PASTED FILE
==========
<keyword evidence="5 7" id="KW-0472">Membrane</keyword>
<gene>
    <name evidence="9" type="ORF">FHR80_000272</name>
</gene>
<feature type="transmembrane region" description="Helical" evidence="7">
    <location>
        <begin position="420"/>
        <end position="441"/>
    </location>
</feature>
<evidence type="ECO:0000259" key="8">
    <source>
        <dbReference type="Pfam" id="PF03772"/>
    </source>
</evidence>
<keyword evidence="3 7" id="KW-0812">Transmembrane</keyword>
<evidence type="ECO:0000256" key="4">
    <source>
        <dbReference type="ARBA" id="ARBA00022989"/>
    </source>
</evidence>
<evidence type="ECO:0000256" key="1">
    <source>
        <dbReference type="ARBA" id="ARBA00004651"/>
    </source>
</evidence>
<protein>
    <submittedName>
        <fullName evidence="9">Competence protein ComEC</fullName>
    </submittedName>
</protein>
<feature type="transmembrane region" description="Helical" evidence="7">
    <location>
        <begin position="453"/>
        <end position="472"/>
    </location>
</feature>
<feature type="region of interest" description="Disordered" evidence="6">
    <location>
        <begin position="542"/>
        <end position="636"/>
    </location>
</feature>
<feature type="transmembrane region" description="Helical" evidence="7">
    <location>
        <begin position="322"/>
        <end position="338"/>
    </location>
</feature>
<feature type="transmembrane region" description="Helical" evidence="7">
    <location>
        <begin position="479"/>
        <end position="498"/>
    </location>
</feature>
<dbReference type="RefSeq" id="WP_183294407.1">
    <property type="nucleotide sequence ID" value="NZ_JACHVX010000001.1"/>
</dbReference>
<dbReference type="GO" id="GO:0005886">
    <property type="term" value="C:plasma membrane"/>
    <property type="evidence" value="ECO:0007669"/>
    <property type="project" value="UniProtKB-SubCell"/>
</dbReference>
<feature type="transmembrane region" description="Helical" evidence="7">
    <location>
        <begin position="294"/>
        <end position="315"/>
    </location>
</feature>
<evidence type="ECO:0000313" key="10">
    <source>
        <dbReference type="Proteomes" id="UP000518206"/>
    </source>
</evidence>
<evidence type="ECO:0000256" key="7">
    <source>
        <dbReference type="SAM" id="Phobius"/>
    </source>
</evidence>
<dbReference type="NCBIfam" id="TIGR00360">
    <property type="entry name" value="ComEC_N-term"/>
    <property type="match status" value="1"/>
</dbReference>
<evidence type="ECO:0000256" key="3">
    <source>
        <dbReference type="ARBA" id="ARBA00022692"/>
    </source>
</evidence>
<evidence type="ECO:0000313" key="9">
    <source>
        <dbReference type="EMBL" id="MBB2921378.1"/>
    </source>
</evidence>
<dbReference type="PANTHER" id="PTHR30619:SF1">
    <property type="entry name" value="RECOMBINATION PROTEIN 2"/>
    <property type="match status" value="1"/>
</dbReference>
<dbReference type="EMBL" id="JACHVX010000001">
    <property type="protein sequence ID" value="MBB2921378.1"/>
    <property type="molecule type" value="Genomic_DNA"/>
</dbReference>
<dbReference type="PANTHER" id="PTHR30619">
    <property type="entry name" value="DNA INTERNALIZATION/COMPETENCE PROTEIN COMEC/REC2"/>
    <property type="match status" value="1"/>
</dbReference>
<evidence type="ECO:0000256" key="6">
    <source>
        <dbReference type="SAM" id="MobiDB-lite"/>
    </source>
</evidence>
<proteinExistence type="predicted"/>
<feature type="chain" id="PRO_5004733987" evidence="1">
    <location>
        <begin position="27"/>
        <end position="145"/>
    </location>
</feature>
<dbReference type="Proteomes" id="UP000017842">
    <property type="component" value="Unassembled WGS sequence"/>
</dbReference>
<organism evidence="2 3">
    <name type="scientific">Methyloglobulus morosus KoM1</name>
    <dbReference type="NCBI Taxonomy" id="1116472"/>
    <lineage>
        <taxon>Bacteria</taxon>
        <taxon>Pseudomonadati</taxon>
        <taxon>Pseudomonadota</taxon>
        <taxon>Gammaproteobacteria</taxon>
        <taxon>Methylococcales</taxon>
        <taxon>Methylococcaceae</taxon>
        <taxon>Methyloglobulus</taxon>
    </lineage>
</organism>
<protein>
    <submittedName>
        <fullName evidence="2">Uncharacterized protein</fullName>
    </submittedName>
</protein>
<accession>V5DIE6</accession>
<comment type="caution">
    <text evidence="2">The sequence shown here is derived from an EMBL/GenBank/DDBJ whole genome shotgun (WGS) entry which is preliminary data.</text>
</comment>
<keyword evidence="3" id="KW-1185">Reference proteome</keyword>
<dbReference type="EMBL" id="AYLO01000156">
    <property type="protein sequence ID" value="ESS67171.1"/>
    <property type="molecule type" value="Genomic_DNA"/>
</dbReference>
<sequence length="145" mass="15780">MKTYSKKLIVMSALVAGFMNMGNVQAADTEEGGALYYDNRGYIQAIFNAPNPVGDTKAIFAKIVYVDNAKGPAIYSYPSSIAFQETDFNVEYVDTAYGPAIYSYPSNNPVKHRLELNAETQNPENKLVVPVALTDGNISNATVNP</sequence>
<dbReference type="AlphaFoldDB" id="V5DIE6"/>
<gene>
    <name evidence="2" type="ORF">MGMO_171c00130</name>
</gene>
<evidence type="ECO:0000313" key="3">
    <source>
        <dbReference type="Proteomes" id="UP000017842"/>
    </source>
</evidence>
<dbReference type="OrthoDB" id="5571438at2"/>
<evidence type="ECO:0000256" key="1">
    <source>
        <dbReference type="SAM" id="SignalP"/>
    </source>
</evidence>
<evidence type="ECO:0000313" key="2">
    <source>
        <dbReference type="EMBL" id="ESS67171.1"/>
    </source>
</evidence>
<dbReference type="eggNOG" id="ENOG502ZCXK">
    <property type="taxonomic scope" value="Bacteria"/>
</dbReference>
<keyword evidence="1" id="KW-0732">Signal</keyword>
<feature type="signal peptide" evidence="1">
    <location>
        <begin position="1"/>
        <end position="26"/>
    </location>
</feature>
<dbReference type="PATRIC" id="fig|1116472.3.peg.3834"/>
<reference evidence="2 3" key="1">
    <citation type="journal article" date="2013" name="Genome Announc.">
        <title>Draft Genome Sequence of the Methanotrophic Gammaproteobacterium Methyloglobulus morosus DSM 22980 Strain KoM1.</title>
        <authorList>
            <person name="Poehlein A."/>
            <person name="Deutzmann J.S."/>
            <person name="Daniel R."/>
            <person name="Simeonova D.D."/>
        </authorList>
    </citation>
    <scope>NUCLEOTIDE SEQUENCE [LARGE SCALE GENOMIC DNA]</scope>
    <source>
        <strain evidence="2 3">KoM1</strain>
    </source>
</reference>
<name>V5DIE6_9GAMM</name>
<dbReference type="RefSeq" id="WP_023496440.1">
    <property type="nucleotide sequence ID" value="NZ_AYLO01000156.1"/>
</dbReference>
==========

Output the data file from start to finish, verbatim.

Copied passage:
<keyword evidence="5 7" id="KW-0472">Membrane</keyword>
<gene>
    <name evidence="9" type="ORF">FHR80_000272</name>
</gene>
<feature type="transmembrane region" description="Helical" evidence="7">
    <location>
        <begin position="420"/>
        <end position="441"/>
    </location>
</feature>
<evidence type="ECO:0000259" key="8">
    <source>
        <dbReference type="Pfam" id="PF03772"/>
    </source>
</evidence>
<keyword evidence="3 7" id="KW-0812">Transmembrane</keyword>
<evidence type="ECO:0000256" key="4">
    <source>
        <dbReference type="ARBA" id="ARBA00022989"/>
    </source>
</evidence>
<evidence type="ECO:0000256" key="1">
    <source>
        <dbReference type="ARBA" id="ARBA00004651"/>
    </source>
</evidence>
<protein>
    <submittedName>
        <fullName evidence="9">Competence protein ComEC</fullName>
    </submittedName>
</protein>
<feature type="transmembrane region" description="Helical" evidence="7">
    <location>
        <begin position="453"/>
        <end position="472"/>
    </location>
</feature>
<feature type="region of interest" description="Disordered" evidence="6">
    <location>
        <begin position="542"/>
        <end position="636"/>
    </location>
</feature>
<feature type="transmembrane region" description="Helical" evidence="7">
    <location>
        <begin position="322"/>
        <end position="338"/>
    </location>
</feature>
<feature type="transmembrane region" description="Helical" evidence="7">
    <location>
        <begin position="479"/>
        <end position="498"/>
    </location>
</feature>
<dbReference type="RefSeq" id="WP_183294407.1">
    <property type="nucleotide sequence ID" value="NZ_JACHVX010000001.1"/>
</dbReference>
<dbReference type="GO" id="GO:0005886">
    <property type="term" value="C:plasma membrane"/>
    <property type="evidence" value="ECO:0007669"/>
    <property type="project" value="UniProtKB-SubCell"/>
</dbReference>
<feature type="transmembrane region" description="Helical" evidence="7">
    <location>
        <begin position="294"/>
        <end position="315"/>
    </location>
</feature>
<evidence type="ECO:0000313" key="10">
    <source>
        <dbReference type="Proteomes" id="UP000518206"/>
    </source>
</evidence>
<evidence type="ECO:0000256" key="7">
    <source>
        <dbReference type="SAM" id="Phobius"/>
    </source>
</evidence>
<dbReference type="NCBIfam" id="TIGR00360">
    <property type="entry name" value="ComEC_N-term"/>
    <property type="match status" value="1"/>
</dbReference>
<evidence type="ECO:0000256" key="3">
    <source>
        <dbReference type="ARBA" id="ARBA00022692"/>
    </source>
</evidence>
<evidence type="ECO:0000313" key="9">
    <source>
        <dbReference type="EMBL" id="MBB2921378.1"/>
    </source>
</evidence>
<dbReference type="PANTHER" id="PTHR30619:SF1">
    <property type="entry name" value="RECOMBINATION PROTEIN 2"/>
    <property type="match status" value="1"/>
</dbReference>
<dbReference type="EMBL" id="JACHVX010000001">
    <property type="protein sequence ID" value="MBB2921378.1"/>
    <property type="molecule type" value="Genomic_DNA"/>
</dbReference>
<dbReference type="PANTHER" id="PTHR30619">
    <property type="entry name" value="DNA INTERNALIZATION/COMPETENCE PROTEIN COMEC/REC2"/>
    <property type="match status" value="1"/>
</dbReference>
<evidence type="ECO:0000256" key="6">
    <source>
        <dbReference type="SAM" id="MobiDB-lite"/>
    </source>
</evidence>
<proteinExistence type="predicted"/>
<feature type="chain" id="PRO_5004733987" evidence="1">
    <location>
        <begin position="27"/>
        <end position="145"/>
    </location>
</feature>
<dbReference type="Proteomes" id="UP000017842">
    <property type="component" value="Unassembled WGS sequence"/>
</dbReference>
<organism evidence="2 3">
    <name type="scientific">Methyloglobulus morosus KoM1</name>
    <dbReference type="NCBI Taxonomy" id="1116472"/>
    <lineage>
        <taxon>Bacteria</taxon>
        <taxon>Pseudomonadati</taxon>
        <taxon>Pseudomonadota</taxon>
        <taxon>Gammaproteobacteria</taxon>
        <taxon>Methylococcales</taxon>
        <taxon>Methylococcaceae</taxon>
        <taxon>Methyloglobulus</taxon>
    </lineage>
</organism>
<protein>
    <submittedName>
        <fullName evidence="2">Uncharacterized protein</fullName>
    </submittedName>
</protein>
<accession>V5DIE6</accession>
<comment type="caution">
    <text evidence="2">The sequence shown here is derived from an EMBL/GenBank/DDBJ whole genome shotgun (WGS) entry which is preliminary data.</text>
</comment>
<keyword evidence="3" id="KW-1185">Reference proteome</keyword>
<dbReference type="EMBL" id="AYLO01000156">
    <property type="protein sequence ID" value="ESS67171.1"/>
    <property type="molecule type" value="Genomic_DNA"/>
</dbReference>
<sequence length="145" mass="15780">MKTYSKKLIVMSALVAGFMNMGNVQAADTEEGGALYYDNRGYIQAIFNAPNPVGDTKAIFAKIVYVDNAKGPAIYSYPSSIAFQETDFNVEYVDTAYGPAIYSYPSNNPVKHRLELNAETQNPENKLVVPVALTDGNISNATVNP</sequence>
<dbReference type="AlphaFoldDB" id="V5DIE6"/>
<gene>
    <name evidence="2" type="ORF">MGMO_171c00130</name>
</gene>
<evidence type="ECO:0000313" key="3">
    <source>
        <dbReference type="Proteomes" id="UP000017842"/>
    </source>
</evidence>
<dbReference type="OrthoDB" id="5571438at2"/>
<evidence type="ECO:0000256" key="1">
    <source>
        <dbReference type="SAM" id="SignalP"/>
    </source>
</evidence>
<evidence type="ECO:0000313" key="2">
    <source>
        <dbReference type="EMBL" id="ESS67171.1"/>
    </source>
</evidence>
<dbReference type="eggNOG" id="ENOG502ZCXK">
    <property type="taxonomic scope" value="Bacteria"/>
</dbReference>
<keyword evidence="1" id="KW-0732">Signal</keyword>
<feature type="signal peptide" evidence="1">
    <location>
        <begin position="1"/>
        <end position="26"/>
    </location>
</feature>
<dbReference type="PATRIC" id="fig|1116472.3.peg.3834"/>
<reference evidence="2 3" key="1">
    <citation type="journal article" date="2013" name="Genome Announc.">
        <title>Draft Genome Sequence of the Methanotrophic Gammaproteobacterium Methyloglobulus morosus DSM 22980 Strain KoM1.</title>
        <authorList>
            <person name="Poehlein A."/>
            <person name="Deutzmann J.S."/>
            <person name="Daniel R."/>
            <person name="Simeonova D.D."/>
        </authorList>
    </citation>
    <scope>NUCLEOTIDE SEQUENCE [LARGE SCALE GENOMIC DNA]</scope>
    <source>
        <strain evidence="2 3">KoM1</strain>
    </source>
</reference>
<name>V5DIE6_9GAMM</name>
<dbReference type="RefSeq" id="WP_023496440.1">
    <property type="nucleotide sequence ID" value="NZ_AYLO01000156.1"/>
</dbReference>